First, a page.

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The Man Behind Putin’s Military: How Sergey Shoygu Paved the Way for Russia’s Ukraine Assault

Authors: Andrei Soldatov and Irina Borogan

Affiliation: Both Authors are Russian Investigative Journalists and Co-founders of, a Watchdog of the Russian Secret Services’ Activities. 

Organization /Publisher: Foreign Affairs

Date/Place: February 26, 2022/ Washington DC, USA

Type of Literature: Article 

Word Count: 2186


Keywords: Putin, Russia, Ukraine, and Sergey Shoygu


The article discusses the changing role of the Russian military under Sergey Shoygu, who has not only shaped Russia’s interactions with neighboring countries but also shaped policies. The author argues that Shoygu’s approach to military strategy and transformation has paved the way to Putin’s decision of a hugely risky invasion of Ukraine. Being a longtime Kremlin insider, Shoygu became a powerful Defense Minister in 2012. He brought high-tech innovation, forming a cyber-command and merging the Air Force and the Space Force into the new Russian Aerospace Forces. The salaries of the officers’ corps were increased and compulsory army service for youth was announced. Two early military successes sealed Shoygu’s reputation with the Kremlin and helped give the military new status within the government. Moreover, in contrast to the FSB, which has suffered a series of setbacks and embarrassments in recent years, Shoygu’s military has enjoyed almost unbroken success going back to the capture of Crimea in 2014 and the intervention in Syria a year later. The success story in Crimea and Syria also brought the oligarchs closer to the military because Russian elite were losing contracts due to western sanctions. Therefore, the Russian state has helped them by providing huge military contracts. For example, before the sanctions were imposed, the German company Siemens provided engines for the Russian Navy; today, the Ural Mining and Metallurgical Company, a Russian firm, holds that contract. The authors are skeptical of the current situation, and that the full implications of the Kremlin’s new military strategy are becoming clear. Not only is the campaign being shaped by an army that has openly embraced war—but the bigger, the better. It is also being led by Shoygu, a man who has so far experienced only successes and who lacks the proper military training to understand that a battlefield victory—no matter how impressive—can sometimes lead to an even larger political defeat.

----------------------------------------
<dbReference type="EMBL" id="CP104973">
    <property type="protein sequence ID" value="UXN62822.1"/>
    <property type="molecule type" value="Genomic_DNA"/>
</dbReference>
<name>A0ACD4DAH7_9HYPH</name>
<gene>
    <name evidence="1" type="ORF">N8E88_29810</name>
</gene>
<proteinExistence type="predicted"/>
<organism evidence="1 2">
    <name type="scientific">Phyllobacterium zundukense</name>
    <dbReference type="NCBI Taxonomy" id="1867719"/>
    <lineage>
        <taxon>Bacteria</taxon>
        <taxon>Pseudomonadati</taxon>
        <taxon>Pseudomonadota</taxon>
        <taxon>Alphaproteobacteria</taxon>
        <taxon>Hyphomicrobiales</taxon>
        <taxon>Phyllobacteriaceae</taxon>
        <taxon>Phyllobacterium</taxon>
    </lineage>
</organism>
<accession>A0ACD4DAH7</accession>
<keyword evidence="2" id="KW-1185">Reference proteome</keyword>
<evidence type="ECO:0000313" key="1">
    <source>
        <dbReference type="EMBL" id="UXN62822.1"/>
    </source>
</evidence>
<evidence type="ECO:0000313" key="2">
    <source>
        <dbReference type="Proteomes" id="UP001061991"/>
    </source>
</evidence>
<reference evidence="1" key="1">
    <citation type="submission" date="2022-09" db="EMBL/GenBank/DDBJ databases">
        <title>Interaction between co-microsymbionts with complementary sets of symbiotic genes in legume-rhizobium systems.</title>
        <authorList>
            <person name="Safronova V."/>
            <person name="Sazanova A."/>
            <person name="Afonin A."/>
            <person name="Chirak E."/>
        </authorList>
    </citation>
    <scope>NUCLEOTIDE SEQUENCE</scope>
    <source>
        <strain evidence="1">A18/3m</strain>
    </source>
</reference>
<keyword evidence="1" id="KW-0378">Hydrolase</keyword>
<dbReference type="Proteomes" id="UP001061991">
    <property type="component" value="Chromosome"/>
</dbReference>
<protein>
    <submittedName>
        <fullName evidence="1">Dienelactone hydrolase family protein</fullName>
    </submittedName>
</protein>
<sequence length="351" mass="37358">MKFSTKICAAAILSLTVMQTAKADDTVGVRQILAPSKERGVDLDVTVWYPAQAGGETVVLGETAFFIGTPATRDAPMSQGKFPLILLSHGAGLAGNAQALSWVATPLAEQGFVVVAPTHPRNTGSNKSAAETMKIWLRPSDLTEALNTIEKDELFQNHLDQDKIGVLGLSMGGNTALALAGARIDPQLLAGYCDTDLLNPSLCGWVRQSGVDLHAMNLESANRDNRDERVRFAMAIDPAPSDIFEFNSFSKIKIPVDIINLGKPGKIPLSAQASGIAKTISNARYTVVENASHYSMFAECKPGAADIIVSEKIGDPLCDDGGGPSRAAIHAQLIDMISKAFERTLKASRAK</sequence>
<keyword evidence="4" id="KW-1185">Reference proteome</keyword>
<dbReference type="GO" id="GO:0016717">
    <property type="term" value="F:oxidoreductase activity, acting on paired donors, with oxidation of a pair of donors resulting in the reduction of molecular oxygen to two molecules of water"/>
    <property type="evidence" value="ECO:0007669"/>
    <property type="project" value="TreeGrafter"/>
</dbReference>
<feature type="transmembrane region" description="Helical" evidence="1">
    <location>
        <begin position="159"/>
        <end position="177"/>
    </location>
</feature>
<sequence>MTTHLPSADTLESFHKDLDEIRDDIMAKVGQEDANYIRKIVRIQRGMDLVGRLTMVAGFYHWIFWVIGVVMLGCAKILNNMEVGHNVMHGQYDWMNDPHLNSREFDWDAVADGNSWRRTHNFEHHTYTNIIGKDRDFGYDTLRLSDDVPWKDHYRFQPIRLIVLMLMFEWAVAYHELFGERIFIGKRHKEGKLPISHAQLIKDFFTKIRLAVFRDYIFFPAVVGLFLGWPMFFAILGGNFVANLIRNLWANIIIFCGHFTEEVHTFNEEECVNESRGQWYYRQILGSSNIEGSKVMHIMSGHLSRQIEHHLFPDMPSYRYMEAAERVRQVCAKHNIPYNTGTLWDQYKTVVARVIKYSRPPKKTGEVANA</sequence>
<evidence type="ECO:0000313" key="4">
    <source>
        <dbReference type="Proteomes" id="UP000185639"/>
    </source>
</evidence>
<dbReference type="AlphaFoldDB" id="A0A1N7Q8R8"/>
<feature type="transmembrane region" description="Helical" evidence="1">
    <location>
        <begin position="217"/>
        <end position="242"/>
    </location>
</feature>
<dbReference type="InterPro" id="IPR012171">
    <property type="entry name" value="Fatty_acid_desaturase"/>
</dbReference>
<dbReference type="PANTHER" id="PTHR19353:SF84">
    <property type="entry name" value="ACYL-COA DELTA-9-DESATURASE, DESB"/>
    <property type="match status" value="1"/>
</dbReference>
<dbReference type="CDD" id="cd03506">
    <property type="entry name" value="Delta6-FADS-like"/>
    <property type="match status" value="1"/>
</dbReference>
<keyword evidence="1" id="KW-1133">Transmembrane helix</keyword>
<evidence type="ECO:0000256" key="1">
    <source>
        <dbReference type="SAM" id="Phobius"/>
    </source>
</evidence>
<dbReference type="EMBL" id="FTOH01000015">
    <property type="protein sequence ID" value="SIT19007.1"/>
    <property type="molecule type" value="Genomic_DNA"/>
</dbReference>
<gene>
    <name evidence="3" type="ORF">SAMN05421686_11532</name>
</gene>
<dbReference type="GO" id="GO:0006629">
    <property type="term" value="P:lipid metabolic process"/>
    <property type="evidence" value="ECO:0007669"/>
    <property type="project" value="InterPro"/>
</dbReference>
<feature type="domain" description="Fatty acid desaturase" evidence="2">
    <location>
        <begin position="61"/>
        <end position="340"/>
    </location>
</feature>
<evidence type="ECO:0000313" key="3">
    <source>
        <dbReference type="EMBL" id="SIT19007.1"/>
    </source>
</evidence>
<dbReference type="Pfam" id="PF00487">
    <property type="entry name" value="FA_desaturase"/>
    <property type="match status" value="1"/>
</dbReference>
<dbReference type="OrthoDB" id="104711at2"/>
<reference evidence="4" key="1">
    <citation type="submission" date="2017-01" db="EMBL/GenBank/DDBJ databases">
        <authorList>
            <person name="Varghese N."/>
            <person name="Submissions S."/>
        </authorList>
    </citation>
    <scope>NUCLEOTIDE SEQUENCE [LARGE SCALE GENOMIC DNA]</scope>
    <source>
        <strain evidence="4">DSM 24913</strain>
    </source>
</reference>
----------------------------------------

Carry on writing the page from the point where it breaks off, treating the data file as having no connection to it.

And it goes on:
By: Razia Wadood, CIGA Senior Research Associate 



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